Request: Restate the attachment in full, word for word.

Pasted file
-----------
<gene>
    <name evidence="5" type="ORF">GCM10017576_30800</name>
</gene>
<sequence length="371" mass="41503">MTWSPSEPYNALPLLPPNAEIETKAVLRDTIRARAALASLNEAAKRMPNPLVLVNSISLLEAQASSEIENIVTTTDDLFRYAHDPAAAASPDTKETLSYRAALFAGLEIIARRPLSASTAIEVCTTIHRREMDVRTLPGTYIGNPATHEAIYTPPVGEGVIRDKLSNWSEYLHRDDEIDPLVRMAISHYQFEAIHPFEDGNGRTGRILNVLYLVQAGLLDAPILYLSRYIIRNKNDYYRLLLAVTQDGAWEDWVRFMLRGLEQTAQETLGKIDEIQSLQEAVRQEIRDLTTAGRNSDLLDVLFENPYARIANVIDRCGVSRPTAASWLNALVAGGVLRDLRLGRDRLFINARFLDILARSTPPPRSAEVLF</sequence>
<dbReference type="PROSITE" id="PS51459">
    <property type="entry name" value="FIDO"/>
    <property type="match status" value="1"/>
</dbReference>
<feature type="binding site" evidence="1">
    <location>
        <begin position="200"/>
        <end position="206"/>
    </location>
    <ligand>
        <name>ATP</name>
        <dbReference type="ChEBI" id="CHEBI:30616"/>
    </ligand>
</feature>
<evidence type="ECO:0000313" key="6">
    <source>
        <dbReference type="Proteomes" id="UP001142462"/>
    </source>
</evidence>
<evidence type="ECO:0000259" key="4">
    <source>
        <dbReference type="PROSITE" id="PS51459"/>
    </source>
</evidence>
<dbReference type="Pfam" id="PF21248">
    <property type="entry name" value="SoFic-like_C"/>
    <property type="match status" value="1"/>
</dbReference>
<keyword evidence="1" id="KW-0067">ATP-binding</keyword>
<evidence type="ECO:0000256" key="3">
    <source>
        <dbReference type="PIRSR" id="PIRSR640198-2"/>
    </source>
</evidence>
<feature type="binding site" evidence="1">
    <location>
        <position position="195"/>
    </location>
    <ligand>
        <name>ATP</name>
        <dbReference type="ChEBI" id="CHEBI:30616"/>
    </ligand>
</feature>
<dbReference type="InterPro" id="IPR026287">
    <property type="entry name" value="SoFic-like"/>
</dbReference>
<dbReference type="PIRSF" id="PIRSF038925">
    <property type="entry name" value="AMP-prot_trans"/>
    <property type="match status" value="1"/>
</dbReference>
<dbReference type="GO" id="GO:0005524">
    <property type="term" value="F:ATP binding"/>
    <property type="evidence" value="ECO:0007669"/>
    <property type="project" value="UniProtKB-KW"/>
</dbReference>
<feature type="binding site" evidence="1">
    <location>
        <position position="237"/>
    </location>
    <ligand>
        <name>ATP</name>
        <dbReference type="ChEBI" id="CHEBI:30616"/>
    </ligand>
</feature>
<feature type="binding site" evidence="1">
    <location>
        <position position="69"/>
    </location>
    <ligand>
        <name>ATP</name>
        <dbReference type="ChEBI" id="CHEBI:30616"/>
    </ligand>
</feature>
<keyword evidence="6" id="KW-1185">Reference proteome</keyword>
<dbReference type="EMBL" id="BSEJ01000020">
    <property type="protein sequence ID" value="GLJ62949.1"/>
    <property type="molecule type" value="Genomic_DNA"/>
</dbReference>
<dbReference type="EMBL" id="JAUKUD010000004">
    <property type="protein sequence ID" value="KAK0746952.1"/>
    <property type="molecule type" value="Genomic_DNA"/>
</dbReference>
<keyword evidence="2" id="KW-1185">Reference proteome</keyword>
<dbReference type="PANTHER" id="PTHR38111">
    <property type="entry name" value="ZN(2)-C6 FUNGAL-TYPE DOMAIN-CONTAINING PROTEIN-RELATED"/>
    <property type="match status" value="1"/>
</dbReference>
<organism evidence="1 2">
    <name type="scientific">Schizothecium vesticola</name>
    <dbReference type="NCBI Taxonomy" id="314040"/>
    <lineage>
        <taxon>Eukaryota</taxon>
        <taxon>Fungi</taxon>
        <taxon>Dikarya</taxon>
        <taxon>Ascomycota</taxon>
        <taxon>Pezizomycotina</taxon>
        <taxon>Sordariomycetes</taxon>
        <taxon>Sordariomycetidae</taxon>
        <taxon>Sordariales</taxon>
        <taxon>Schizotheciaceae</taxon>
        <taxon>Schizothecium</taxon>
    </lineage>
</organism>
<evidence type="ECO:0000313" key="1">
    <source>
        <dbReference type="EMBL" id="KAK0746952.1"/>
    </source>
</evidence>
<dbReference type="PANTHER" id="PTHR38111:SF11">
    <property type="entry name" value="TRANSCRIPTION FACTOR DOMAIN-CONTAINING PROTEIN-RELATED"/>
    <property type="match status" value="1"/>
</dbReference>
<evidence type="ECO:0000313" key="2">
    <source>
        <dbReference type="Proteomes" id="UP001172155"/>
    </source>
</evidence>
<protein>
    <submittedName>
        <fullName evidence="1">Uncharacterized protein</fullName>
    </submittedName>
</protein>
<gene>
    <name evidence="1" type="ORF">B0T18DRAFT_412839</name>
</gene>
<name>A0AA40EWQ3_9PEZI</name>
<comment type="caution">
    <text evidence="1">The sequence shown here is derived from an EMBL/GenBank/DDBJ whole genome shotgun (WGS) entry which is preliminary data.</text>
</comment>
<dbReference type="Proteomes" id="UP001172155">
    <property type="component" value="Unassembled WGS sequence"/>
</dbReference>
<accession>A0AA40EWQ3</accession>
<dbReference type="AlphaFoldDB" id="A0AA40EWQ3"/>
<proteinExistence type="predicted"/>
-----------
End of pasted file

<gene>
    <name evidence="5" type="ORF">GCM10017576_30800</name>
</gene>
<sequence length="371" mass="41503">MTWSPSEPYNALPLLPPNAEIETKAVLRDTIRARAALASLNEAAKRMPNPLVLVNSISLLEAQASSEIENIVTTTDDLFRYAHDPAAAASPDTKETLSYRAALFAGLEIIARRPLSASTAIEVCTTIHRREMDVRTLPGTYIGNPATHEAIYTPPVGEGVIRDKLSNWSEYLHRDDEIDPLVRMAISHYQFEAIHPFEDGNGRTGRILNVLYLVQAGLLDAPILYLSRYIIRNKNDYYRLLLAVTQDGAWEDWVRFMLRGLEQTAQETLGKIDEIQSLQEAVRQEIRDLTTAGRNSDLLDVLFENPYARIANVIDRCGVSRPTAASWLNALVAGGVLRDLRLGRDRLFINARFLDILARSTPPPRSAEVLF</sequence>
<dbReference type="PROSITE" id="PS51459">
    <property type="entry name" value="FIDO"/>
    <property type="match status" value="1"/>
</dbReference>
<feature type="binding site" evidence="1">
    <location>
        <begin position="200"/>
        <end position="206"/>
    </location>
    <ligand>
        <name>ATP</name>
        <dbReference type="ChEBI" id="CHEBI:30616"/>
    </ligand>
</feature>
<evidence type="ECO:0000313" key="6">
    <source>
        <dbReference type="Proteomes" id="UP001142462"/>
    </source>
</evidence>
<evidence type="ECO:0000259" key="4">
    <source>
        <dbReference type="PROSITE" id="PS51459"/>
    </source>
</evidence>
<dbReference type="Pfam" id="PF21248">
    <property type="entry name" value="SoFic-like_C"/>
    <property type="match status" value="1"/>
</dbReference>
<keyword evidence="1" id="KW-0067">ATP-binding</keyword>
<evidence type="ECO:0000256" key="3">
    <source>
        <dbReference type="PIRSR" id="PIRSR640198-2"/>
    </source>
</evidence>
<feature type="binding site" evidence="1">
    <location>
        <position position="195"/>
    </location>
    <ligand>
        <name>ATP</name>
        <dbReference type="ChEBI" id="CHEBI:30616"/>
    </ligand>
</feature>
<dbReference type="InterPro" id="IPR026287">
    <property type="entry name" value="SoFic-like"/>
</dbReference>
<dbReference type="PIRSF" id="PIRSF038925">
    <property type="entry name" value="AMP-prot_trans"/>
    <property type="match status" value="1"/>
</dbReference>
<dbReference type="GO" id="GO:0005524">
    <property type="term" value="F:ATP binding"/>
    <property type="evidence" value="ECO:0007669"/>
    <property type="project" value="UniProtKB-KW"/>
</dbReference>
<feature type="binding site" evidence="1">
    <location>
        <position position="237"/>
    </location>
    <ligand>
        <name>ATP</name>
        <dbReference type="ChEBI" id="CHEBI:30616"/>
    </ligand>
</feature>
<feature type="binding site" evidence="1">
    <location>
        <position position="69"/>
    </location>
    <ligand>
        <name>ATP</name>
        <dbReference type="ChEBI" id="CHEBI:30616"/>
    </ligand>
</feature>
<keyword evidence="6" id="KW-1185">Reference proteome</keyword>
<dbReference type="EMBL" id="BSEJ01000020">
    <property type="protein sequence ID" value="GLJ62949.1"/>
    <property type="molecule type" value="Genomic_DNA"/>
</dbReference>
<dbReference type="EMBL" id="JAUKUD010000004">
    <property type="protein sequence ID" value="KAK0746952.1"/>
    <property type="molecule type" value="Genomic_DNA"/>
</dbReference>
<keyword evidence="2" id="KW-1185">Reference proteome</keyword>
<dbReference type="PANTHER" id="PTHR38111">
    <property type="entry name" value="ZN(2)-C6 FUNGAL-TYPE DOMAIN-CONTAINING PROTEIN-RELATED"/>
    <property type="match status" value="1"/>
</dbReference>
<organism evidence="1 2">
    <name type="scientific">Schizothecium vesticola</name>
    <dbReference type="NCBI Taxonomy" id="314040"/>
    <lineage>
        <taxon>Eukaryota</taxon>
        <taxon>Fungi</taxon>
        <taxon>Dikarya</taxon>
        <taxon>Ascomycota</taxon>
        <taxon>Pezizomycotina</taxon>
        <taxon>Sordariomycetes</taxon>
        <taxon>Sordariomycetidae</taxon>
        <taxon>Sordariales</taxon>
        <taxon>Schizotheciaceae</taxon>
        <taxon>Schizothecium</taxon>
    </lineage>
</organism>
<evidence type="ECO:0000313" key="1">
    <source>
        <dbReference type="EMBL" id="KAK0746952.1"/>
    </source>
</evidence>
<dbReference type="PANTHER" id="PTHR38111:SF11">
    <property type="entry name" value="TRANSCRIPTION FACTOR DOMAIN-CONTAINING PROTEIN-RELATED"/>
    <property type="match status" value="1"/>
</dbReference>
<evidence type="ECO:0000313" key="2">
    <source>
        <dbReference type="Proteomes" id="UP001172155"/>
    </source>
</evidence>
<protein>
    <submittedName>
        <fullName evidence="1">Uncharacterized protein</fullName>
    </submittedName>
</protein>
<gene>
    <name evidence="1" type="ORF">B0T18DRAFT_412839</name>
</gene>
<name>A0AA40EWQ3_9PEZI</name>
<comment type="caution">
    <text evidence="1">The sequence shown here is derived from an EMBL/GenBank/DDBJ whole genome shotgun (WGS) entry which is preliminary data.</text>
</comment>
<dbReference type="Proteomes" id="UP001172155">
    <property type="component" value="Unassembled WGS sequence"/>
</dbReference>
<accession>A0AA40EWQ3</accession>
<dbReference type="AlphaFoldDB" id="A0AA40EWQ3"/>
<proteinExistence type="predicted"/>